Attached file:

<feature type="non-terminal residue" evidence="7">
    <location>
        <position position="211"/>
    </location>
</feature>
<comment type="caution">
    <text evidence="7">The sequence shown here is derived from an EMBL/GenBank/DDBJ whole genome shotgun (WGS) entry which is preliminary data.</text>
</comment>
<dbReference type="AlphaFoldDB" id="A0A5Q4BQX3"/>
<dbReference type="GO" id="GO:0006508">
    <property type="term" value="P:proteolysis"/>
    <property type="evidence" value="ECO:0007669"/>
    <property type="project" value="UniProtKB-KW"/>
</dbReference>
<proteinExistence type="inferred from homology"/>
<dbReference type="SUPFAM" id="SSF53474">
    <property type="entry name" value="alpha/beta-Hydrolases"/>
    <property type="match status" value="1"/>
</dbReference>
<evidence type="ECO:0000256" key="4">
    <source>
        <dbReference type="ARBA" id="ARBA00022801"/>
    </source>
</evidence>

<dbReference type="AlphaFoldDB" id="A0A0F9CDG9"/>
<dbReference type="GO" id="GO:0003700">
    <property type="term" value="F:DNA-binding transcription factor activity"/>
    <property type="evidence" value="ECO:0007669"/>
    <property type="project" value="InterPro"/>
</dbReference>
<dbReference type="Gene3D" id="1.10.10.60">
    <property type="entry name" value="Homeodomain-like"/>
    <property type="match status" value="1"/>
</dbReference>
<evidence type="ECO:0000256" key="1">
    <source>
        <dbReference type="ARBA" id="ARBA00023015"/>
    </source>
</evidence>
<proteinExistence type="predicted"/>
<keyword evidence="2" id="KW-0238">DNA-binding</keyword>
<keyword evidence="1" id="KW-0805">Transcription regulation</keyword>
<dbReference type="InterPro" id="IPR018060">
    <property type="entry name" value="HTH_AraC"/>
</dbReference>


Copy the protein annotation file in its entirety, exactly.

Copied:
<feature type="non-terminal residue" evidence="7">
    <location>
        <position position="211"/>
    </location>
</feature>
<comment type="caution">
    <text evidence="7">The sequence shown here is derived from an EMBL/GenBank/DDBJ whole genome shotgun (WGS) entry which is preliminary data.</text>
</comment>
<dbReference type="AlphaFoldDB" id="A0A5Q4BQX3"/>
<dbReference type="GO" id="GO:0006508">
    <property type="term" value="P:proteolysis"/>
    <property type="evidence" value="ECO:0007669"/>
    <property type="project" value="UniProtKB-KW"/>
</dbReference>
<proteinExistence type="inferred from homology"/>
<dbReference type="SUPFAM" id="SSF53474">
    <property type="entry name" value="alpha/beta-Hydrolases"/>
    <property type="match status" value="1"/>
</dbReference>
<evidence type="ECO:0000256" key="4">
    <source>
        <dbReference type="ARBA" id="ARBA00022801"/>
    </source>
</evidence>

<dbReference type="AlphaFoldDB" id="A0A0F9CDG9"/>
<dbReference type="GO" id="GO:0003700">
    <property type="term" value="F:DNA-binding transcription factor activity"/>
    <property type="evidence" value="ECO:0007669"/>
    <property type="project" value="InterPro"/>
</dbReference>
<dbReference type="Gene3D" id="1.10.10.60">
    <property type="entry name" value="Homeodomain-like"/>
    <property type="match status" value="1"/>
</dbReference>
<evidence type="ECO:0000256" key="1">
    <source>
        <dbReference type="ARBA" id="ARBA00023015"/>
    </source>
</evidence>
<proteinExistence type="predicted"/>
<keyword evidence="2" id="KW-0238">DNA-binding</keyword>
<keyword evidence="1" id="KW-0805">Transcription regulation</keyword>
<dbReference type="InterPro" id="IPR018060">
    <property type="entry name" value="HTH_AraC"/>
</dbReference>